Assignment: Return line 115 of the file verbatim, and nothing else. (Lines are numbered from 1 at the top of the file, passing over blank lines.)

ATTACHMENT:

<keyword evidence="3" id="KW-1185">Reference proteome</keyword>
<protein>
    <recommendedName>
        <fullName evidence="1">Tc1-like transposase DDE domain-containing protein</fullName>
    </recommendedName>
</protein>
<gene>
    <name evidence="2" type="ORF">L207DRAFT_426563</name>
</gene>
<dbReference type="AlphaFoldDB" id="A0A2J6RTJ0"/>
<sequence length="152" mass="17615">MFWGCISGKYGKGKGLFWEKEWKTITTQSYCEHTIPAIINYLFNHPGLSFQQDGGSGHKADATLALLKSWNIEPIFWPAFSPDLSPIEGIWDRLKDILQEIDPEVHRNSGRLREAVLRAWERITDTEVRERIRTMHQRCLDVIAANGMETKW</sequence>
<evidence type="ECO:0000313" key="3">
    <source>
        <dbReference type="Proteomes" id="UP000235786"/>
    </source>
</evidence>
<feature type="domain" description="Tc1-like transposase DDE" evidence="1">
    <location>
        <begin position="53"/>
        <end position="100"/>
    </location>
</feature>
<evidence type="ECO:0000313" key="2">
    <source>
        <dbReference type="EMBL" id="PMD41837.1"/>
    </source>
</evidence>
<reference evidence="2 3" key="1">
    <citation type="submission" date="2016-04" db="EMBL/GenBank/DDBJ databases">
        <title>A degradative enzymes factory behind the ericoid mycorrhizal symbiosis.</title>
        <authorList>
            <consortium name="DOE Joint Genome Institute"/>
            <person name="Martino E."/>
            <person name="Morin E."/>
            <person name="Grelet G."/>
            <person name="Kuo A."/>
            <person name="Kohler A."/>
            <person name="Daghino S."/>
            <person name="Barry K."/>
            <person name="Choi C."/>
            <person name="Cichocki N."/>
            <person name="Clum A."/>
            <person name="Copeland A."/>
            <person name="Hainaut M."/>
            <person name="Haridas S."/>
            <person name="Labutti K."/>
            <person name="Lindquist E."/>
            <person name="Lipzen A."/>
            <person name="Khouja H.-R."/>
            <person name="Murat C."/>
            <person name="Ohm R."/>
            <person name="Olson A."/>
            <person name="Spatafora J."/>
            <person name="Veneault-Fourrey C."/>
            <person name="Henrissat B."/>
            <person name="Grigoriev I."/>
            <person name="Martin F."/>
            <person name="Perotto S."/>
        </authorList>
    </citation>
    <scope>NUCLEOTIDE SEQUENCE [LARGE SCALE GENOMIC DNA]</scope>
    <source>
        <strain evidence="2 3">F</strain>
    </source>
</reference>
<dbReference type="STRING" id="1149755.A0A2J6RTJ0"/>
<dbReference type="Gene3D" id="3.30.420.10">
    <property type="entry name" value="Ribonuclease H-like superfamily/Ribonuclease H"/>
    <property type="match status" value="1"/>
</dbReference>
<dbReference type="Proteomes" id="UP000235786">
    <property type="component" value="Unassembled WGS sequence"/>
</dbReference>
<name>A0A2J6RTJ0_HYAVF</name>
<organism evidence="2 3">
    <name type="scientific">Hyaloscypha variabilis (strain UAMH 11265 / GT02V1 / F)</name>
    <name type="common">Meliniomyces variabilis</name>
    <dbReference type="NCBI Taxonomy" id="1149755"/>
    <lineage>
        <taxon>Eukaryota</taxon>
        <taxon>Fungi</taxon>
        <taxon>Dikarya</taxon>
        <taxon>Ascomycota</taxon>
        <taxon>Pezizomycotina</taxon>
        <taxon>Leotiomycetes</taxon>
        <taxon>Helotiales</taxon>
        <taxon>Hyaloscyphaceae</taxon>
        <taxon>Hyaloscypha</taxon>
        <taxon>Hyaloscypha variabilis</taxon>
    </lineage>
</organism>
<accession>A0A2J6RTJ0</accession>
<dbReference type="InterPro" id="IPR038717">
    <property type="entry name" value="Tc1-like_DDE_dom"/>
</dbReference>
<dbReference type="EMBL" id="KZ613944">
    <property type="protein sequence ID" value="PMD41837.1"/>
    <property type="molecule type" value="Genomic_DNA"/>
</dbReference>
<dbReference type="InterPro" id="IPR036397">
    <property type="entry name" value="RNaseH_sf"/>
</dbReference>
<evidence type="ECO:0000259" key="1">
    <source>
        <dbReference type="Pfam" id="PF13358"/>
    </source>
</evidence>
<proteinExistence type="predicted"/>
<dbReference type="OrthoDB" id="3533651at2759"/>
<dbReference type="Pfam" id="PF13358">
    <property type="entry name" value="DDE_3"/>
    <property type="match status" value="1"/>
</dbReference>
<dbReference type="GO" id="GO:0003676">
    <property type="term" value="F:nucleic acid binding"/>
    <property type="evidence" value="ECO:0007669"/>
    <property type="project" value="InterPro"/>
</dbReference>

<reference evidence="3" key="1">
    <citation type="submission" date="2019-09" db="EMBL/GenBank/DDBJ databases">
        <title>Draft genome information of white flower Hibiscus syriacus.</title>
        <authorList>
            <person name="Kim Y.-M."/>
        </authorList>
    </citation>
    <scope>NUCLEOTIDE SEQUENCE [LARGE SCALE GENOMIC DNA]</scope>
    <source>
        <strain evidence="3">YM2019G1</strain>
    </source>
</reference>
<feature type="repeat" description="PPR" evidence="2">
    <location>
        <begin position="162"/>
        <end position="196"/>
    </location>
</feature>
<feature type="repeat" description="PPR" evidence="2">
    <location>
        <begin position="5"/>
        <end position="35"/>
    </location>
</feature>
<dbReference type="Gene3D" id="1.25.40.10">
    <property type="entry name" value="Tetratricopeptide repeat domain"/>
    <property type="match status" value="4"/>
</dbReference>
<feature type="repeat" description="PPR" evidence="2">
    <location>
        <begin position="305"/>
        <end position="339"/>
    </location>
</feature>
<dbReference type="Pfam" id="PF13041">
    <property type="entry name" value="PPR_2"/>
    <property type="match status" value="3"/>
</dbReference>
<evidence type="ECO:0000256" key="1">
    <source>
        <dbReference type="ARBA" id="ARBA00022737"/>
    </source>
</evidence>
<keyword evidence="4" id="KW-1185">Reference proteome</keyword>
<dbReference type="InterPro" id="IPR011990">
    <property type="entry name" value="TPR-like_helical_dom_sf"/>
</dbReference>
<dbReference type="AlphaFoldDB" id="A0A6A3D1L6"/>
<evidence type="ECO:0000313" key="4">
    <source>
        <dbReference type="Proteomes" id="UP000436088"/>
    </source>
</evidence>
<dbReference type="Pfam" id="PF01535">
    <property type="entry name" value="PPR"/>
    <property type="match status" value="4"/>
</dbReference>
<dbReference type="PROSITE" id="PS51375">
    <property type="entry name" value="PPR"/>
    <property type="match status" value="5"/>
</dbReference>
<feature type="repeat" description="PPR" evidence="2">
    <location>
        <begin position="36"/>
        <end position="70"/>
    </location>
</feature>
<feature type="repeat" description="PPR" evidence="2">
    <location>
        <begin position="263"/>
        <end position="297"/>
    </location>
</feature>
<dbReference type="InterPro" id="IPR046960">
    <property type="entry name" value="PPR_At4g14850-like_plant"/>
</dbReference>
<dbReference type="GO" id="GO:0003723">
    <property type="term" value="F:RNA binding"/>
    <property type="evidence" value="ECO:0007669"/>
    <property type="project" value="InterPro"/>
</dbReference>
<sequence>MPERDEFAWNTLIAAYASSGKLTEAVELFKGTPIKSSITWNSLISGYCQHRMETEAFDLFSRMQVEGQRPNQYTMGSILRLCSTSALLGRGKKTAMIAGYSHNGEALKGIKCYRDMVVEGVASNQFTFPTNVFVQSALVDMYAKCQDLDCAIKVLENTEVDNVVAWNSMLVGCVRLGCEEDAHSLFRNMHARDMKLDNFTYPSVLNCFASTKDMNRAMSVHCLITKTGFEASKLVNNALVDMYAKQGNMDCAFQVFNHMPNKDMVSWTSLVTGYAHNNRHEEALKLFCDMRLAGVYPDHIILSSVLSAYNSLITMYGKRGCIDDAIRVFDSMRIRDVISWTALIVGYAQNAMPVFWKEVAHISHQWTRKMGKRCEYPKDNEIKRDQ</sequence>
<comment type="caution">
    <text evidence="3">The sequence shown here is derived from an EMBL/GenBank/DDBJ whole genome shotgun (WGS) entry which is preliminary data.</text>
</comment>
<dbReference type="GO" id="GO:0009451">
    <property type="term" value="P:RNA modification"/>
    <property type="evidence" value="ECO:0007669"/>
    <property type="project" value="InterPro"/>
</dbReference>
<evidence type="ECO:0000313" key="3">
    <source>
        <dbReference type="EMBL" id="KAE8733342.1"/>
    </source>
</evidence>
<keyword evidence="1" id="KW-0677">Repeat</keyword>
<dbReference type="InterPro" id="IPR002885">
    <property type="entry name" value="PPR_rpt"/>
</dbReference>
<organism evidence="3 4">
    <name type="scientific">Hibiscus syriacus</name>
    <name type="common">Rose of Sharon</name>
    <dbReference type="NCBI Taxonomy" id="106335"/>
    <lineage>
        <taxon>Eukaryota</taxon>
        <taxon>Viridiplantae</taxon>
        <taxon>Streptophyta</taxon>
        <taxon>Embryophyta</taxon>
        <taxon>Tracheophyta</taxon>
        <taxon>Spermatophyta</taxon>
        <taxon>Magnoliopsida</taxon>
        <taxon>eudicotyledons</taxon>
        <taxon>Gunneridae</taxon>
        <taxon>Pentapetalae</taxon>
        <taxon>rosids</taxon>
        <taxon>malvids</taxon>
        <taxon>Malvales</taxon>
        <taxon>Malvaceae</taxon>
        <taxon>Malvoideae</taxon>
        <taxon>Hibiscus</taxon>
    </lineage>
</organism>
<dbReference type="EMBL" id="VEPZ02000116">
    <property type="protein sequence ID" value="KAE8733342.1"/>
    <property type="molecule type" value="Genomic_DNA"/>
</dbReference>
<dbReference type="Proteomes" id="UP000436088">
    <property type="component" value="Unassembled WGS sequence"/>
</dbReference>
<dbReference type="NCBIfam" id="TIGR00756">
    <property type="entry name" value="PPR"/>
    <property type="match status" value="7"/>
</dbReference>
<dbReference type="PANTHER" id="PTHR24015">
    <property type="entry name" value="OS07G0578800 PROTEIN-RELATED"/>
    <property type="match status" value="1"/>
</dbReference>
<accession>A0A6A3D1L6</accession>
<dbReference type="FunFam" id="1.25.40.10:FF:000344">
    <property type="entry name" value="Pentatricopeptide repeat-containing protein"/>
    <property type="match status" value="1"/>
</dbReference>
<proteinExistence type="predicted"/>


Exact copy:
    <property type="term" value="F:nucleic acid binding"/>